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August 18, 2012

California Notary Issues

What more can we say about being a notary in California? Its reasonable policies make sense; in order to become a California notary, you are required to take a course, take an exam, and keep a journal. The fee for the California notary exam and the application is $20 for each, as described on the website of the California Secretary of State—despite the fact that elsewhere the California notary exam is listed as costing $40. Also, the term of appointment for a California notary is 4 years, which is cost-effective and sensible. The surety bond required is $15,000 for a 4-year bond, which is reasonable in such a big state.

It is also possible to make money as a notary in California: the notary’s fee for an acknowledgment in California is $10, for instance, and $20 for a deposition. In addition, the California notary can charge for travel as long as the fee is agreed upon ahead of time, whereas in Arizona, for example, the maximum charge for travel allowed by law is 44.5 cents a mile.

Finally, the California statutes and rules regarding notaries are clear, and all information is clearly updated on the website of the California Secretary of State. Regarding provisions for e-notarization, for example—a sticky wicket in some states—the languagemakes it absolutely clear what is intended and what is allowed. If a California statute means that in California, documents may be filed electronically but not notarized electronically, it clearly states “When a document is filed with the electronic recording delivery system, a notary seal or stamp requirement is met if the electronic signature of the notary contains the notary’s name, title, jurisdiction, the notary’s sequential identification number (if any), and seal vendor’s sequential identification number (if any).” California Govt. Code Ann. § 27391 (2010). The wording “filed with” makes it clear what a California notary can and cannot do over the web. The website of the California Secretary of State makes it clear: “Online notarization services are not legal in California.” Despite what some sites may claim, an acknowledgment in California cannot be taken by webcam.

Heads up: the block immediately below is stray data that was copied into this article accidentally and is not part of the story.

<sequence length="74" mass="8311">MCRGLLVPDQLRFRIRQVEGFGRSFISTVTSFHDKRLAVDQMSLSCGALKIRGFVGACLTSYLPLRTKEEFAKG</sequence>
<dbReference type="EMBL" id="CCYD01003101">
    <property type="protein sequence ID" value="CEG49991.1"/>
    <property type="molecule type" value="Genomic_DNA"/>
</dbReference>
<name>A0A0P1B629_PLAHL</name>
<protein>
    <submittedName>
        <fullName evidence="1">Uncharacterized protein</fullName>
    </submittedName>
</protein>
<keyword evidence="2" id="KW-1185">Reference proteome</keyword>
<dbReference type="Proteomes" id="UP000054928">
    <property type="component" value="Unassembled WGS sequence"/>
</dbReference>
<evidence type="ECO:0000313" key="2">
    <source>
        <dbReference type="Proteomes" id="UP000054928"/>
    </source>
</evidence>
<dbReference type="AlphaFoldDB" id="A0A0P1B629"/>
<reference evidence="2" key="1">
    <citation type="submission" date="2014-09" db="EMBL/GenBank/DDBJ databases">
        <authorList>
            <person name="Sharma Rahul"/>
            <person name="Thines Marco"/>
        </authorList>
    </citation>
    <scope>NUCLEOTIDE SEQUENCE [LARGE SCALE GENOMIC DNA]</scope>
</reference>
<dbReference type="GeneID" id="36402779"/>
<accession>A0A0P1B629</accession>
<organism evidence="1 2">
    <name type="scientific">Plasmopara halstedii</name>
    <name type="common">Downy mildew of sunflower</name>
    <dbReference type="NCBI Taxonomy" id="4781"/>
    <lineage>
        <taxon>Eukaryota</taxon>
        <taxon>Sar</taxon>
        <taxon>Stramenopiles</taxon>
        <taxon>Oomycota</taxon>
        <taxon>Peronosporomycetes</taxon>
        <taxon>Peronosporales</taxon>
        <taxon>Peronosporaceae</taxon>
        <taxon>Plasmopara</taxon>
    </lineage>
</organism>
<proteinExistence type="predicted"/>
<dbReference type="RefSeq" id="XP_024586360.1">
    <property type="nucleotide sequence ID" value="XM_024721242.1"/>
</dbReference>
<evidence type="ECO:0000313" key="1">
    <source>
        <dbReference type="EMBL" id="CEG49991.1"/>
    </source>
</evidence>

So many clients, so many interesting people for the California notary to travel to and assist—in person!

You might also like:

A New California Notary Law
http://blog.123notary.com/?p=3054

California Acknowledgment and Jurat Information
http://blog.123notary.com/?p=1786

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